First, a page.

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A Willing Mentor, A Winning Mentor

Stacey Dusing on stage receiving her mentorship award

Stacey Dusing earns Mentorship Award from the American Academy of Cerebral Palsy and Developmental Medicine.


AUGUST 10, 2022 PROVED TO BE A MEMORABLE DAY for Stacey Dusing, Sykes family chair in pediatric physical therapy, pediatric health and development and associate professor.

Not only did Dusing send her oldest son off to college, but the veteran researcher learned she had received the Mentorship Award from the American Academy of Cerebral Palsy and Developmental Medicine (AACPDM). The Mentorship Award honors an active AACPDM member with a demonstrated record of mentoring trainees and colleagues in childhood-onset disabilities to advance care and research.

“I’m grateful to the current and past students who put so much work into this nomination and for recognizing that mentorship matters,” said Dusing, who received the award at the AACPDM’s 76th annual meeting on September 24.

Eleven different women representing five different institutions nominated Dusing for the Mentorship Award, lauding her selfless commitment to others’ professional development as well as her enterprising research, collaboration and earptnest push to support women in science.

Dusing’s victory came as little surprise to those who have been mentored by her over her 16-year run in higher education.

After five years away from research for clinical training and employment, Kari Kretch began working as a postdoc in Dusing’s USC-based Motor Development Lab, in mid-2020. Kretch credits Dusing’s attentive and involved mentorship, which included guidance on grant writing, networking and juggling research and motherhood, with helping her navigate the transition from part-time clinician to full-time postdoc to, now, junior faculty member at USC.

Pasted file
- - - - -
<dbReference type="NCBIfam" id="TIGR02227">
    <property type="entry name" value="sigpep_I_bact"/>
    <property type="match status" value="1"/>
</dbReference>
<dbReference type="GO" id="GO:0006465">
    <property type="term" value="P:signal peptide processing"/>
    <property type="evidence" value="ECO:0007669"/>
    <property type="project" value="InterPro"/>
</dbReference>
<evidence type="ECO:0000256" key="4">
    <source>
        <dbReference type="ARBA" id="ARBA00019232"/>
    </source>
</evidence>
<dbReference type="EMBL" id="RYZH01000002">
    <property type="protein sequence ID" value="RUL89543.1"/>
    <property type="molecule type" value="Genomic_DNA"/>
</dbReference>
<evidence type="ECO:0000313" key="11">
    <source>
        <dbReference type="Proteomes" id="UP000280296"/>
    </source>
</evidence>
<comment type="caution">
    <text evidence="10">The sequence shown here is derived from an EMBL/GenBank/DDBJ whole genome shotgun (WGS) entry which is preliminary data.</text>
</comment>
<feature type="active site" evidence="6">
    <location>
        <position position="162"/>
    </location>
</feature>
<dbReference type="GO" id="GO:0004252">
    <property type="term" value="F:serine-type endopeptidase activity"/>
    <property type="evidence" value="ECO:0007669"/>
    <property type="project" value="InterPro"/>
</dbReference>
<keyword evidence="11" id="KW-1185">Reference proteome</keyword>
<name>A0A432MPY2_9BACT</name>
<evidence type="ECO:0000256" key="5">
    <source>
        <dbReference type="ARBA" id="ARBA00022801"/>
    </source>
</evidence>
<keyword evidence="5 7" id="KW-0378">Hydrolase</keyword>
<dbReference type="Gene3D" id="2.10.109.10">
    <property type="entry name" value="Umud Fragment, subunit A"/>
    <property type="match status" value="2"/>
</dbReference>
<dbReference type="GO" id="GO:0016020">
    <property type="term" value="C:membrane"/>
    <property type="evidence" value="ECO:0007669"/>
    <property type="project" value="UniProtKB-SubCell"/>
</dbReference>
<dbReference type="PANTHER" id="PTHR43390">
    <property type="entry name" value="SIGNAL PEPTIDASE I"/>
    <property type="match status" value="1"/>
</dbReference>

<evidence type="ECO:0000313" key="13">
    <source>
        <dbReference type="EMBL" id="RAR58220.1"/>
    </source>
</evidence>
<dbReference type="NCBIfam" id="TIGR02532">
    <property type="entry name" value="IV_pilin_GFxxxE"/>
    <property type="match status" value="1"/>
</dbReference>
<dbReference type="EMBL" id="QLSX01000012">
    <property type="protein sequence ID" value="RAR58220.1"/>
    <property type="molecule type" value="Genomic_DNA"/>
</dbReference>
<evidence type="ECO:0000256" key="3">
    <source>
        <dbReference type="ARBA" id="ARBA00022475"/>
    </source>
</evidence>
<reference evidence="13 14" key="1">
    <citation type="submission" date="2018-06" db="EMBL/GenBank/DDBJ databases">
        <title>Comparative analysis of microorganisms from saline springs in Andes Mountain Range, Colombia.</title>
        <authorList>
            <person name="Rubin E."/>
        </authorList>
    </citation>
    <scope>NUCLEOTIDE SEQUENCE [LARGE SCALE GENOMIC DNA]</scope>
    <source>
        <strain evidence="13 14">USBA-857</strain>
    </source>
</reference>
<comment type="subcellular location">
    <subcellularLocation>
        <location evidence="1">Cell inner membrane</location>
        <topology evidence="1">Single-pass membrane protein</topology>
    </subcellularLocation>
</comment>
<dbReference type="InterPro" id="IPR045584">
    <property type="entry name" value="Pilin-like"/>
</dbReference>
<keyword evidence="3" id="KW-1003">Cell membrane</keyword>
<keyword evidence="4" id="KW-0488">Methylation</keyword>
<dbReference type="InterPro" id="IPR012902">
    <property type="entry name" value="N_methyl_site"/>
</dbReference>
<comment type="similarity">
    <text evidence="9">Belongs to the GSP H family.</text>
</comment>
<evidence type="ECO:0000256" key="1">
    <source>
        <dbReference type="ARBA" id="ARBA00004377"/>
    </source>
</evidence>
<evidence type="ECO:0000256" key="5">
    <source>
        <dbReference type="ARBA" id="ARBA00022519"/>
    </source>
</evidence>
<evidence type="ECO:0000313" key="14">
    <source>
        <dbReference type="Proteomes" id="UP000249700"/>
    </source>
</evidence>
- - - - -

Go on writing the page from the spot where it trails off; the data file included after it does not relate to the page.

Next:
“Many mentors, especially in academia, attempt to turn their mentees into younger versions of themselves — not Stacey,” said Kretch, who was appointed assistant professor of research in the USC Division of Biokinesiology and Physical Therapy late last year. “She does not push her own agenda, but thoughtfully and without judgment supports each mentee to develop the skills they need to reach their own goals.”

Indeed, Dusing seeks to balance her mentees’ passion with their competencies. She invites mentees in her lab to complete an individual development plan reflecting on their strengths, areas for growth and career objectives before helping them define a plan to progress toward those goals. And though mentees help drive Dusing’s own research, she nevertheless encourages them to add something of their own to each project.

“This is the next generation pushing the science forward, so I want to play an active role in helping them develop in their careers,” said Dusing, adding that the diverse mentorship styles she encountered as a trainee and continues to get through colleagues inform her own mentoring efforts.

At the AACPDM meeting, Dusing was also recognized as part of the START-Play research team honored with the association’s most prestigious research award — the Gayle Arnold Award. The START-Play research program funded through the Department of Education (2014-2022) captured the Gayle Arnold Award in 2019 for its primary outcome paper examining the efficacy of physical therapy interventions to improve motor and cognitive skills in young children with motor delays. It earned the 2022 honor for its evaluation of the impact of reaching on cognitive assessment in young children with motor difficulties.

Dusing’s team also presented 7 posters and 6 platforms at the meeting, and Associate Professor of Clinical Physical Therapy Barbara Sargent hosted a symposium.